By Brad Nye.
The Deschutes Land Trust was founded in 1995 to provide community-based land conservation within the Deschutes Basin. The Land Trust’s mission is to “cooperate with landowners to conserve land for wildlife, scenic views and local communities.” While the Land Trust founders had specific conservation needs they wished to address, our main focus in the early years was building awareness of the organization. Few people in our service area were familiar with land trusts or conservation easements, and good project opportunities were relatively few. As a result, the criteria we used to screen and pursue projects were fairly general in nature.
Over the years, awareness of the Land Trust has increased, conservation opportunities have grown in number, and our work has become increasingly strategic. Now, instead of simply responding to opportunities, the Land Trust proactively identifies and cultivates conservation projects that address the region’s greatest conservation needs. Like many other land trusts of our size, we employ a variety of tools that extend beyond the standard land trust approach of accepting tax-driven conservation easements or donated properties. Because the ultimate measure of success in conserving vital natural resources includes objectives outside our specific niche, we also devote greater energy to collaborating with other conservation groups.
One example of this type of collaboration is the Deschutes Collaborative (the “Collaborative”). This collaboration, which includes the Land Trust, the Upper Deschutes Watershed Council, the Crooked River Watershed Council, and the Deschutes River Conservancy, supports the once-in-a-lifetime effort to reintroduce salmon and steelhead to the upper Deschutes River. Salmon and steelhead have been absent from the upper river since 1968, when efforts to pass juvenile fish downstream through the newly constructed Pelton-Round Butte hydroelectric project, having met with little success, were abandoned.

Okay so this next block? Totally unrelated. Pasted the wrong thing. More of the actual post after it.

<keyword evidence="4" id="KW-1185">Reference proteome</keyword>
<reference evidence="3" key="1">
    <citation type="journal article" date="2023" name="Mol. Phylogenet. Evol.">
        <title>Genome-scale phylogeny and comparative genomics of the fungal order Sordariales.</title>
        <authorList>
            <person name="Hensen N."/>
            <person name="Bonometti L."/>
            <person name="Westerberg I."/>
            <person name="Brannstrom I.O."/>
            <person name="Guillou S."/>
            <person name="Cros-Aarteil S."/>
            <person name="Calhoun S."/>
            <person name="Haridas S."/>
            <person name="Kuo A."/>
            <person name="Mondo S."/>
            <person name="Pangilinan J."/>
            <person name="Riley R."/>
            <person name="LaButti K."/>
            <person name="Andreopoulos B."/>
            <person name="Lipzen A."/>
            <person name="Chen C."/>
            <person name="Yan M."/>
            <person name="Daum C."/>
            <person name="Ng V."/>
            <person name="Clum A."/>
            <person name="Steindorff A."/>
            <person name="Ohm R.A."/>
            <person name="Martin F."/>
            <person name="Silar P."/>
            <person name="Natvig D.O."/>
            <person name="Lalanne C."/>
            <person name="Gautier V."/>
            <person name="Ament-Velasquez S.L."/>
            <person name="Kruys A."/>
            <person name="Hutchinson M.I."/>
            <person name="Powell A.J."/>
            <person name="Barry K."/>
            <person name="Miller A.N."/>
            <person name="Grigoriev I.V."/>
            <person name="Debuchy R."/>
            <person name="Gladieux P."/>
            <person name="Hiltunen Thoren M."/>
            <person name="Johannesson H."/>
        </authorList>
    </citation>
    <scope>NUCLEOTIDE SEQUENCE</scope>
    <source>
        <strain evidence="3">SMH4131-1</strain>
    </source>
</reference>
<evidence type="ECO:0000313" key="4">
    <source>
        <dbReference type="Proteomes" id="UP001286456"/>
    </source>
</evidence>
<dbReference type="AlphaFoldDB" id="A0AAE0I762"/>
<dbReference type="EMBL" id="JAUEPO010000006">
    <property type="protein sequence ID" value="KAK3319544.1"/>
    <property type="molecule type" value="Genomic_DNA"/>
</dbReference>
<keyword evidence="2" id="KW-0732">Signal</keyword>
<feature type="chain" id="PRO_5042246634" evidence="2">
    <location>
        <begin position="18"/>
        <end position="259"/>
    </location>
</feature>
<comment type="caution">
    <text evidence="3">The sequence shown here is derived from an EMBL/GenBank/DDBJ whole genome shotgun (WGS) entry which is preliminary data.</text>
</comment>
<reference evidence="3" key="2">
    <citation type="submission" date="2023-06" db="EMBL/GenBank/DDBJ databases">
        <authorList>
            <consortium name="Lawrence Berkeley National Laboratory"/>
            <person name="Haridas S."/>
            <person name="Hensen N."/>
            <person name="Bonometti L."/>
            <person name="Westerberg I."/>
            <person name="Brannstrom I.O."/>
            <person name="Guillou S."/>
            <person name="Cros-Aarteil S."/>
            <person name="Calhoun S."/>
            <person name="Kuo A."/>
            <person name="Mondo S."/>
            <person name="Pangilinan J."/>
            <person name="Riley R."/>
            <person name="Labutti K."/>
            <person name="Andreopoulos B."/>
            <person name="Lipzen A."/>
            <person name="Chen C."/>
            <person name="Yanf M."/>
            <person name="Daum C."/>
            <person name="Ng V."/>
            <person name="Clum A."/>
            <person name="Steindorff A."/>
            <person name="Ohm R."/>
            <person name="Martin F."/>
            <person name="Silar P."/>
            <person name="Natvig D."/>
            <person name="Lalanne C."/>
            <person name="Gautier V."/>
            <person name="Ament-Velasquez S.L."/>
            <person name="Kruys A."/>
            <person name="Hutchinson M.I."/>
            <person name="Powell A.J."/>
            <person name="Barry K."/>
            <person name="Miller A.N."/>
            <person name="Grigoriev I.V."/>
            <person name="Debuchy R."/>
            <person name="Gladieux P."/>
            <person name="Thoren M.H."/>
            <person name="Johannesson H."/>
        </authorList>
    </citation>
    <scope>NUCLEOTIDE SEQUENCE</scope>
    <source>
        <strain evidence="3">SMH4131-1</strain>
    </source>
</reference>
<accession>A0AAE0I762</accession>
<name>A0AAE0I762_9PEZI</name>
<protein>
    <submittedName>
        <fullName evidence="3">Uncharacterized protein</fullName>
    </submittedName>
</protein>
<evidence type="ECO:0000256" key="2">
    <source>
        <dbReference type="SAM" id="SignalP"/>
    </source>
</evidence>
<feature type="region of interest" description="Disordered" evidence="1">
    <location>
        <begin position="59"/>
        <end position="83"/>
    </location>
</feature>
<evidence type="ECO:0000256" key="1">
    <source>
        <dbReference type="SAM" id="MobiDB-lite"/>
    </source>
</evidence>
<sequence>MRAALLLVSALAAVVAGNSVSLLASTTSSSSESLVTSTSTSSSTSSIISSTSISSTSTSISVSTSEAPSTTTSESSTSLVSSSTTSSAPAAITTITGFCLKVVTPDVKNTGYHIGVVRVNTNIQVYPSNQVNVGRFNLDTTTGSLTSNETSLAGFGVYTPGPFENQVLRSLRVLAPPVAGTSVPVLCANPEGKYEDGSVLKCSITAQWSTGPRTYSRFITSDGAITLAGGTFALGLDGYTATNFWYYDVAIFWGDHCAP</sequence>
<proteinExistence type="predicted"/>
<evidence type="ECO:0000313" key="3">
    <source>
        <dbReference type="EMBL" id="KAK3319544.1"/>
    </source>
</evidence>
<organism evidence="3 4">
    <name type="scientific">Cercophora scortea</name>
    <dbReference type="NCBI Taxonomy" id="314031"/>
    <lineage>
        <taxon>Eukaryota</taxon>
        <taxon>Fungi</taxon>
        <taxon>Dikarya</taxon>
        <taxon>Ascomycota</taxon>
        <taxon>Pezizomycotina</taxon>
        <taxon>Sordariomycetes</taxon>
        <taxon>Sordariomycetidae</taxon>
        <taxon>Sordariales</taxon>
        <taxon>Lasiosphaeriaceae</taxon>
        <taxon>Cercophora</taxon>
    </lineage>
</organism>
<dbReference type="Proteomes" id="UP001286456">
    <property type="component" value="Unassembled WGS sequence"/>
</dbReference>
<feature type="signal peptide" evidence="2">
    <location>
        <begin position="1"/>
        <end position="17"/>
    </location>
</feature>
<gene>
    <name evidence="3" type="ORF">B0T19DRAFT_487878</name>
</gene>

In the late 1990s, Portland General Electric (PGE) and the Warm Springs Tribes filed applications for a new federal license to operate the dams. The two entities began the relicensing process as competitors, but eventually joined forces as partners in the ownership of the project. As a condition of the new license, PGE and the Tribes committed more than $100 million to restoring fish passage through the project.
This commitment to restore fish passage at the dams brought heightened focus on the condition of fish habitat within the proposed reintroduction area. Habitat was already in poor condition by the time Round Butte Dam was completed in 1964, but the Christmas flood that occurred later that year set the stage for a new level of degradation. In response to the flood, the U.S. Army Corps of Engineers straightened many project-area streams. From a fisheries perspective, these streams now looked more like ditches, with few of the pools and slow-water areas that our native fish depend on for survival and reproduction.